Copy-Paste in PKCS#7 key format the certificate in a text file and save the file
Import Cloudflare Origin CA root certificate at your Windows server
Recently, a person brought us this laptop to “fix.” The previous day, the owner performed some Windows updates, and after restarting, the machine got this error. After inquiring with him, we got the following information:
He did not possess a BitLocker recovery key with a length of 48 digits.
He had never even attempted to put one up, save it anywhere, or copy it to a USB drive, nor had he ever printed it off.
He logged into his Microsoft and Azure account, receiving the message “You don’t have any BitLocker recovery keys uploaded to your Microsoft account.” even though his device was listed there.
He could not locate the recovery key after attempting to follow the published instructions published by Microsoft.
If the information we got from that person is correct, then it means that the last Windows update cost that person inadvertently to lose all data that he did not back up in an external media or service. (Cracking the recovery key for BitLocker is, of course, out of the question for non-magical or extremely rich people with unlimited resources.)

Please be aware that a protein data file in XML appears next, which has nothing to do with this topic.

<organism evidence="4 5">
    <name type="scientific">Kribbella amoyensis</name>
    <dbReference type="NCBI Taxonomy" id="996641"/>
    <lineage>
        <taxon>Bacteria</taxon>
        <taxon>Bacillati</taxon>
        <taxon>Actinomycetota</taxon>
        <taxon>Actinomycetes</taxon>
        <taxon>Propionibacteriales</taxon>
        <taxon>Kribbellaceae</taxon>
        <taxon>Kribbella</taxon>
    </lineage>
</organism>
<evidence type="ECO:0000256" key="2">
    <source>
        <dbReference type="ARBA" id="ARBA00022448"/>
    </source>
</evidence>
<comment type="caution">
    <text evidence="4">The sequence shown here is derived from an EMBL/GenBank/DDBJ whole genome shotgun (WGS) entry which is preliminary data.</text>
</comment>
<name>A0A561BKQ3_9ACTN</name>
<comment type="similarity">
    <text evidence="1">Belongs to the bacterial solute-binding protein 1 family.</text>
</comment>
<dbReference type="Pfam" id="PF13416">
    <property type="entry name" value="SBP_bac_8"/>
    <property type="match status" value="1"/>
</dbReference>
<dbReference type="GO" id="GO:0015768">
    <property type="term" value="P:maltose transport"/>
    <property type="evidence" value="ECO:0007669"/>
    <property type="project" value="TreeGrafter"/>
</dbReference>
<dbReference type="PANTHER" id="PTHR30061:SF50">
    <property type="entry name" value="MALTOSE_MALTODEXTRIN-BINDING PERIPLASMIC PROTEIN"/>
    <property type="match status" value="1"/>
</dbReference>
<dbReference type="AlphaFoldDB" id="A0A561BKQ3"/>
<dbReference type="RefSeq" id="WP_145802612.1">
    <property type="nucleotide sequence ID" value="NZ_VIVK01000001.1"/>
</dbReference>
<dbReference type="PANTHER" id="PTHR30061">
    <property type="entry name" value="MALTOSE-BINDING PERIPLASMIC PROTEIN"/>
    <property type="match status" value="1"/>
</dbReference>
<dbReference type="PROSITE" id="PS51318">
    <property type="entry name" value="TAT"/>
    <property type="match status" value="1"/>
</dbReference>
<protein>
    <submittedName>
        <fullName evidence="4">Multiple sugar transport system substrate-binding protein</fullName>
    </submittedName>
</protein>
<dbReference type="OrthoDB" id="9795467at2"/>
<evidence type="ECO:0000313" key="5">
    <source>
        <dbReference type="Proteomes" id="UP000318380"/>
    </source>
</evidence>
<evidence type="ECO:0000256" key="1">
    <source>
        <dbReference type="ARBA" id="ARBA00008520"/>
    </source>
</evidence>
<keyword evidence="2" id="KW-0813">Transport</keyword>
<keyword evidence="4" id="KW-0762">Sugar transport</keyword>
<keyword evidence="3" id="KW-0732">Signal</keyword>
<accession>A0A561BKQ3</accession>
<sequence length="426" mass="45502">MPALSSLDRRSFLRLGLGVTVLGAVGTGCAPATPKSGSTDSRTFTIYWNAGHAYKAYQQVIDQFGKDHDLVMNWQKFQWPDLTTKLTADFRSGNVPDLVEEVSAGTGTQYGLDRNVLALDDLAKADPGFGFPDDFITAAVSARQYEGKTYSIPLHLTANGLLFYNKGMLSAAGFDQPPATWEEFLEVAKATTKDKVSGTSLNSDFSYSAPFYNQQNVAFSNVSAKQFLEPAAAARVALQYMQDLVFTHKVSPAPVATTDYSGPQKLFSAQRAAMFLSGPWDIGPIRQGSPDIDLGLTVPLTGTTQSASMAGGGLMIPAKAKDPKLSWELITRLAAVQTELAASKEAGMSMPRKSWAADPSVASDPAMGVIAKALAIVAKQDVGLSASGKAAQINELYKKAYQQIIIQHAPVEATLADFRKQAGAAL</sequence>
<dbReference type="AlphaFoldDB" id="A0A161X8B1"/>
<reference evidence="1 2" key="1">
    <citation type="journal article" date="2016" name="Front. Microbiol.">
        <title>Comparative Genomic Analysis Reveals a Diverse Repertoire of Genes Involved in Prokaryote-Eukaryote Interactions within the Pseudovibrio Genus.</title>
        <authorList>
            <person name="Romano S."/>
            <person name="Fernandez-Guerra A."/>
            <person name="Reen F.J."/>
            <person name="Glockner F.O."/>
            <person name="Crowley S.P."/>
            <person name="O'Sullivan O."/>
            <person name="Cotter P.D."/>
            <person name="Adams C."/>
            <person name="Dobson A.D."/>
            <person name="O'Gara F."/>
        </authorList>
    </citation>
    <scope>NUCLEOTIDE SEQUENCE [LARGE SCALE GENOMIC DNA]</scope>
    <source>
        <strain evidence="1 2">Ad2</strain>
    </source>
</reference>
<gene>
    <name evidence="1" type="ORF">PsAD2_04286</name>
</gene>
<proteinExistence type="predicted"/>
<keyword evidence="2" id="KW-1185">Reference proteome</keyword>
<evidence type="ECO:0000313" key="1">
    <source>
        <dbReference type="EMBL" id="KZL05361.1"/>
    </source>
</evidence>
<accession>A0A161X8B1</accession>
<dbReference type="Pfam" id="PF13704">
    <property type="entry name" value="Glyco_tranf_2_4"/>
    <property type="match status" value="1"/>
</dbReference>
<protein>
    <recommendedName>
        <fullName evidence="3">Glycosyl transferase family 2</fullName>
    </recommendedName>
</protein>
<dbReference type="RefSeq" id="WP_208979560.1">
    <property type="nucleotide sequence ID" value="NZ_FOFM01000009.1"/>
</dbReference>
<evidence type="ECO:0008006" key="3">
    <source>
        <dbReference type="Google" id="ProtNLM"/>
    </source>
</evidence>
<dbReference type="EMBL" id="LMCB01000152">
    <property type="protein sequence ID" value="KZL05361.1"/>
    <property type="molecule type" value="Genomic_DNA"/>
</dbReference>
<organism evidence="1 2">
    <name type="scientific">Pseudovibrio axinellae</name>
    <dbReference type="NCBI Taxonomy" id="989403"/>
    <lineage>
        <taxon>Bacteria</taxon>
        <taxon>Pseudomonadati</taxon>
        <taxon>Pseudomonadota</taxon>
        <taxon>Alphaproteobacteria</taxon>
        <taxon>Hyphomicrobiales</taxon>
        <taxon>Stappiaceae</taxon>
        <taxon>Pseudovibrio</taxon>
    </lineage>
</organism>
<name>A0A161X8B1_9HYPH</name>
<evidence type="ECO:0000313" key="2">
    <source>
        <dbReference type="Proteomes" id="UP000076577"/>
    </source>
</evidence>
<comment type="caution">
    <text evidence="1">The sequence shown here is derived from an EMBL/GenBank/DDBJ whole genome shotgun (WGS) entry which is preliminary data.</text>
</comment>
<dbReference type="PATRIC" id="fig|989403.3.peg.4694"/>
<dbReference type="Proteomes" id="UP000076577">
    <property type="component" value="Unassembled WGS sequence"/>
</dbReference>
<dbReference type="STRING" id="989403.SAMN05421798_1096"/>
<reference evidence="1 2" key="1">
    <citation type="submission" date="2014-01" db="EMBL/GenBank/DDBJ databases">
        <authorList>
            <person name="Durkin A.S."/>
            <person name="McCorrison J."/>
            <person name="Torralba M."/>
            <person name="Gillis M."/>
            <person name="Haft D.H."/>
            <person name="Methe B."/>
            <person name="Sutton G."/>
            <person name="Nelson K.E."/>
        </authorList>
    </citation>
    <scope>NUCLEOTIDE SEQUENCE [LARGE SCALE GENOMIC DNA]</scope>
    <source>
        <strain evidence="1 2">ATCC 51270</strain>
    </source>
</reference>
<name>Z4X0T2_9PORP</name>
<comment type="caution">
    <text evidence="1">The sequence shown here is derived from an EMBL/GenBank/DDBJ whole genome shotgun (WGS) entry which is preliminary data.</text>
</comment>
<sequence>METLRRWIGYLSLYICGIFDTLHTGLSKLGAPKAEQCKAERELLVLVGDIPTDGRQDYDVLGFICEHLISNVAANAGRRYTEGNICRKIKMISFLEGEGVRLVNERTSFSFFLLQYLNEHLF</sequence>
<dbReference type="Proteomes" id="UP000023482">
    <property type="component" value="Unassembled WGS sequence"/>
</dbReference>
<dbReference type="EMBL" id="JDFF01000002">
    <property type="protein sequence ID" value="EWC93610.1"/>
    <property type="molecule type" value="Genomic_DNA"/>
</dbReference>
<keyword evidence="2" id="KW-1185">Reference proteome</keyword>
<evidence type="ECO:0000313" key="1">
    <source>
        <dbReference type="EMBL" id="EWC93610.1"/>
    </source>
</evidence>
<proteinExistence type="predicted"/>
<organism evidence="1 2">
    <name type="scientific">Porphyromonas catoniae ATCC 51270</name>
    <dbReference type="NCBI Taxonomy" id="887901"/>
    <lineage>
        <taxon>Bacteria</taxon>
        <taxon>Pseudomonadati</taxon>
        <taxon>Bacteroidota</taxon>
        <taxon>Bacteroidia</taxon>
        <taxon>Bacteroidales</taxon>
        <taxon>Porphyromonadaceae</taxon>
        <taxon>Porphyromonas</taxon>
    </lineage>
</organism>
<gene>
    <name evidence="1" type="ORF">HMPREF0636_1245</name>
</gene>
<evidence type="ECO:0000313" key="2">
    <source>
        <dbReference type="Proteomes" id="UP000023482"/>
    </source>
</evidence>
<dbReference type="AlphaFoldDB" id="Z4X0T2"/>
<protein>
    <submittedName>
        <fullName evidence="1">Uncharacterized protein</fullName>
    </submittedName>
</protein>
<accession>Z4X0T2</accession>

Our only pieces of advice are the following:
Wait a few days before updating your PCs. Although this is not a safe practice, it might give the people responsible for this issue some time to fix it with a hotfix patch or similar.
In the meantime, perform timely backups of your data to external media or services.
If you are familiar with the Windows OS ecosystem, check your BitDefender settings. If that service is active and you do not have the recovery key, disable it and then reactivate it. It will produce a new pair of passwords and recovery keys that you can save for future use.
Recently, it came to our attention the existence of the so-called Windows “God Mode.” In reality, the “God Mode” is an alternative Control Panel with many options listed on one page. The most important feature of this “God Mode” Control Panel is that it makes it easier to find specific options and settings that Microsoft Windows developers hid for no apparent reason.
In the following video, we tried two methods to create the shortcut to the “God Mode” option, which was most likely named like this by people online rather than Microsoft.